April 19, 2017
This spring, many people will walk up on a fawn that appears to be alone. Biologists say it is best to resist the urge to help because adult animals are likely nearby. [MATT JOHNSON / READERS SHOWCASE 2016]
Resist Urge to "Rescue" Young Wildlife
Springtime brings renewal in nature. It's a time of abundance when new life and new growth emerge, continuing the ancient cycle that defines the outdoor world.
Unfortunately each spring, well-meaning people interrupt nature's balance because they want to "rescue" newborn and young animals that, at first glance, might appear to be abandoned.
"If you find newborn wildlife while in your yard or in the woods that appears to be alone, chances are an adult animal is nearby and is simply waiting for you to move along so they can take care of their young," said Melynda Hickman, wildlife diversity biologist for the Oklahoma Department of Wildlife Conservation.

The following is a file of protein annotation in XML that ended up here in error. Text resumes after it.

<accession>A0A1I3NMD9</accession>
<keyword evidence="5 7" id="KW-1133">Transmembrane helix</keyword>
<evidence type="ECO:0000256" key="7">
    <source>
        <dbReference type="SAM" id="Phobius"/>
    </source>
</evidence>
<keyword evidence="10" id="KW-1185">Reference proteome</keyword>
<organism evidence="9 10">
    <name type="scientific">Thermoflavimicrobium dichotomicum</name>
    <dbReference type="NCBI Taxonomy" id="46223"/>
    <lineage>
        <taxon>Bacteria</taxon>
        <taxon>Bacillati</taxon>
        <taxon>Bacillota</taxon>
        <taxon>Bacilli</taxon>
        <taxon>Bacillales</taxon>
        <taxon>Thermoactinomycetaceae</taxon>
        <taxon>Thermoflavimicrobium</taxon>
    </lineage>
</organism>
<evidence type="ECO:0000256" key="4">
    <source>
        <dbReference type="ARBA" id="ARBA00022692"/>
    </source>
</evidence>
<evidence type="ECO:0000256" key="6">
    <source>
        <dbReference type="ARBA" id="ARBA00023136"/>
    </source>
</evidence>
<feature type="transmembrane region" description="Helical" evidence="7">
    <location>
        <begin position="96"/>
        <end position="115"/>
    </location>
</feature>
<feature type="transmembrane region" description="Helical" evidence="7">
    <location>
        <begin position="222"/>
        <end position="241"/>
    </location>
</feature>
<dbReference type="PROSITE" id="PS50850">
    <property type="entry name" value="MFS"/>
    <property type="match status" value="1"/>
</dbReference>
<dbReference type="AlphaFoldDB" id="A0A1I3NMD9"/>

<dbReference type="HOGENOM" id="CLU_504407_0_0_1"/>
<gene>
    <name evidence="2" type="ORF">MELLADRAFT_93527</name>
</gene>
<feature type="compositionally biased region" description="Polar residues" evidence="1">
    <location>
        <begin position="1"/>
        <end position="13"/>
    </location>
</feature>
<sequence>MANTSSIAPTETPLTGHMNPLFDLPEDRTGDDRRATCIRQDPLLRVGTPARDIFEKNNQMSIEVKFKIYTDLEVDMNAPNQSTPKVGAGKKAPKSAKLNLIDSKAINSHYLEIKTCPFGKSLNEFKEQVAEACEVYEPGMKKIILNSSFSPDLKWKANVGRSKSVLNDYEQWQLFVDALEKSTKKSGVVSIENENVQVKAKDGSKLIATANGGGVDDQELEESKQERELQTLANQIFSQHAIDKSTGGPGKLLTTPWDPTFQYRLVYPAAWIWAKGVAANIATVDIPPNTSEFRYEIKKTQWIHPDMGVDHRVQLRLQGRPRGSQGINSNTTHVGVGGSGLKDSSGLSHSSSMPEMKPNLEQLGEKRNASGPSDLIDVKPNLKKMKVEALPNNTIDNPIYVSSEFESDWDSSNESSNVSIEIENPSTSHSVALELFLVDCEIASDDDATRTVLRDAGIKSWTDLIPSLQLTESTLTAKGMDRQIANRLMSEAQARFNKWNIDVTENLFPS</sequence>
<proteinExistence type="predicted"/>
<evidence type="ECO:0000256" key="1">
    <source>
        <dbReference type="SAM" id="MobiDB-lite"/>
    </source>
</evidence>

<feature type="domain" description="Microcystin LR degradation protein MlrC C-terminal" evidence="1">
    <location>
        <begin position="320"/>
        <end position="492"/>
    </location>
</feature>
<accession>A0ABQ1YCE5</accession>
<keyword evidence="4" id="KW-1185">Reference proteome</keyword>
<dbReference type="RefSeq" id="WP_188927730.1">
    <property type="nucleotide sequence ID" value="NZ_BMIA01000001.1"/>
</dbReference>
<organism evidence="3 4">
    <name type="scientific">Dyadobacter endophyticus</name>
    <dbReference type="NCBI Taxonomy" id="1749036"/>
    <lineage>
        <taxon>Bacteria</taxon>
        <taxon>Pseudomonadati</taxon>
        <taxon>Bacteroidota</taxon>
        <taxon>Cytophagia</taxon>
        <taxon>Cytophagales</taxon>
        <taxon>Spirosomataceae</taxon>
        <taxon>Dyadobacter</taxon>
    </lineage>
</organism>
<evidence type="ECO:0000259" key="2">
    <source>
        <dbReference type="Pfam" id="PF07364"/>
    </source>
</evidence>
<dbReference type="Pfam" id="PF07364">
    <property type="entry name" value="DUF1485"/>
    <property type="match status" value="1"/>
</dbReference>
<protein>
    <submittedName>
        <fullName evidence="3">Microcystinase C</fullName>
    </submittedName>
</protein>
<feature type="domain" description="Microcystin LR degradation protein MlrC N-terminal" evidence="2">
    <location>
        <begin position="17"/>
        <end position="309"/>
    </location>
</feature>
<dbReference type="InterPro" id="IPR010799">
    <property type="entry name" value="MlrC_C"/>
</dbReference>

People who happen across a hatchling bird or a young fawn are urged to leave them and move away from the area. "It is common for fawns to remain in a safe place while does feed nearby, and interfering with that always causes more harm than good. It's also best to leave birds, young squirrels and other wildlife alone as well."
Biologists say that people trying to help can actually be more stressful on young wildlife than if those people would have simply left them alone.
"The willingness among well-meaning sportsmen and outdoor enthusiasts to want to help is a good thing, but choosing to allow nature to run its course is often the best help we can offer young wildlife," Hickman said.
Not only is it best to not interfere in nature, it also could be illegal. Many people don't realize there are laws that protect most wildlife species, and those laws prohibit people from handling or "rescuing" wildlife.